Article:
Now, the first issue to deal with is how do I do the CV portion of charging, if the cell is in a fixed 1A circuit. The solution I'm using is a TL431 Shunt regulator used in conjunction with a PNP power transistor to act as a voltage limiter. You can see this portion around the top middle of the diagram with a circle around it. When the 2nd relay is set to discharge (Un-powered) This portion of the circuit is bypassed, with only the resistor divider pulling any current. When the Relay is switched to charge, then theTL431 (Looks like a zener diode with a 3rd terminal) receives power via the 470 ohm resistor, and if it has more than 2.5V on it's Reference pin, it will pull down on the PNP's base causing extra current to start flowing through it, rather than the cell. The resistor divider on the reference pin has a 10K ohm trim pot so the Voltage limit can be set precisely. I've already tested this portion of the circuit on it's own and when the battery is below the set voltage, the hole circuit only draws 0.25mA, but when the cell voltage passed 4.188V (4.200V set point) it started pulling all the extra current just as expected until it reached it's set point right around 0.5A witch it maintained all the way until the 0.1A cut off at which point the Arduino would disconnect the cell with relay 1, and put the cell into the default discharge state with relay 2.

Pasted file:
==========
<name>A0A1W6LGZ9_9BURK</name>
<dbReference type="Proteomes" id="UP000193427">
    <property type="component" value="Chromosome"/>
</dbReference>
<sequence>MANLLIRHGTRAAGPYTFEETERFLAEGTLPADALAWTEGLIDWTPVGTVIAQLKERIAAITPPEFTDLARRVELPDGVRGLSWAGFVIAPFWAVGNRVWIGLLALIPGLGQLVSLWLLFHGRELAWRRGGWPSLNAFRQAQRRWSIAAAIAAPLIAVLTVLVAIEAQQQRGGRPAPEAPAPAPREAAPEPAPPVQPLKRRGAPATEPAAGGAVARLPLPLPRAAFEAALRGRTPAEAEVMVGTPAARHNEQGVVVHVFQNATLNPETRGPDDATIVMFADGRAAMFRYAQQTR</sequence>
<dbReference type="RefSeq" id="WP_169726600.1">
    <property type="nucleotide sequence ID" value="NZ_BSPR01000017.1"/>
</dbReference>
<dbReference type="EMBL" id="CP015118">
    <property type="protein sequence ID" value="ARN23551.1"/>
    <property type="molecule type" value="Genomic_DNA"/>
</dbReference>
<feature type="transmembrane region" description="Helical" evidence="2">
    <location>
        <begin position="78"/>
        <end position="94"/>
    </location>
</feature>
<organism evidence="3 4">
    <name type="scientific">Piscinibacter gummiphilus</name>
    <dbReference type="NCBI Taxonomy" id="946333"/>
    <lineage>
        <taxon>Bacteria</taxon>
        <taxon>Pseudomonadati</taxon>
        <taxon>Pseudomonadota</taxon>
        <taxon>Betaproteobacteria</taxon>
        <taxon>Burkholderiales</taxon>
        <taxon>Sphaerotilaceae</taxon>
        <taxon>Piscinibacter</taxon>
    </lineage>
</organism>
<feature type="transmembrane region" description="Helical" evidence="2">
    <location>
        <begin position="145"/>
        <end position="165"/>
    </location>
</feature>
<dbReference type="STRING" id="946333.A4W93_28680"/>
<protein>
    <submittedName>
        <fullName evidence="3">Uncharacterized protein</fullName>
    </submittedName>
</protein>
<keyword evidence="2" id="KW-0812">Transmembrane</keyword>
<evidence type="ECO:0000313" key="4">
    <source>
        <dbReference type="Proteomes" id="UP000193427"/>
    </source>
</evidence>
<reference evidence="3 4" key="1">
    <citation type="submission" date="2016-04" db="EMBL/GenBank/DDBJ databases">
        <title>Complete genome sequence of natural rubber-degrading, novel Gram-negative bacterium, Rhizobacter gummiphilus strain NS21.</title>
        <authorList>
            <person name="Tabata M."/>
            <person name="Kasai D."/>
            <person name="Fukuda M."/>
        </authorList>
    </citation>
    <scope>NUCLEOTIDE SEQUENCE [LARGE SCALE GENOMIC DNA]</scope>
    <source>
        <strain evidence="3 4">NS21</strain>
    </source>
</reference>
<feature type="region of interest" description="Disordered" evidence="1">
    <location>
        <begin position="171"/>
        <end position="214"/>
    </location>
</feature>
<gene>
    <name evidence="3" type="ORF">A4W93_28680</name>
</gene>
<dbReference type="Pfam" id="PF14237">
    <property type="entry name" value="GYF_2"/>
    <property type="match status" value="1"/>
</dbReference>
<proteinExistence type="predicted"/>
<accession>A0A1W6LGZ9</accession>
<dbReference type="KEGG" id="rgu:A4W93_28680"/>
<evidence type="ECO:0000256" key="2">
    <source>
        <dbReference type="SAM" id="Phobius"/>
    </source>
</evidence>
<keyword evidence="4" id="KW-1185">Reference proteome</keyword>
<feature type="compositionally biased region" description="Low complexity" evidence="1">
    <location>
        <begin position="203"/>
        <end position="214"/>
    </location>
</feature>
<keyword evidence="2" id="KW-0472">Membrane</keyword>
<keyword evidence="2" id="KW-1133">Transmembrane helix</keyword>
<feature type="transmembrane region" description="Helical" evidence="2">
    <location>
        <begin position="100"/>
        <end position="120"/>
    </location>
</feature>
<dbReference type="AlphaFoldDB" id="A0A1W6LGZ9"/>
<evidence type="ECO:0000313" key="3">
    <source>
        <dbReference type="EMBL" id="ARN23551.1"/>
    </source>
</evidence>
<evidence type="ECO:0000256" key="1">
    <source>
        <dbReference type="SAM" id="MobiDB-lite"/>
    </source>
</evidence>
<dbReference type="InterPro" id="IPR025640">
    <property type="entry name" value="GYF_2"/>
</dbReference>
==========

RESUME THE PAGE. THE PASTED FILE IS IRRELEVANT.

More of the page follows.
This results in an extremely accurate and repeatable charge profile for each cell. Much better than what a TP4056 or even more expensive dedicated chargers can achieve. And you need accurate and repeatable charging in order to have accurate and repeatable discharging.

The 2nd issue is how do you have a micro controller accurately measure the voltage and current of an arbitrarily large number of cells, that are being held at different voltage potentials throughout the circuit. This solution has a few different parts to it. The first thing I'm doing is having the 1A circuit powered from a different isolated supply than the one that powers all of the control and measurement. The two are connected via a normal diode from the control side ground to each channel, witch causes the control side ground to always be no higher than 0.7V above the lowest cell voltage potential.

The 1A supply circuit is pretty simple, here's a block diagram of how it works:

image_tiaprf.jpg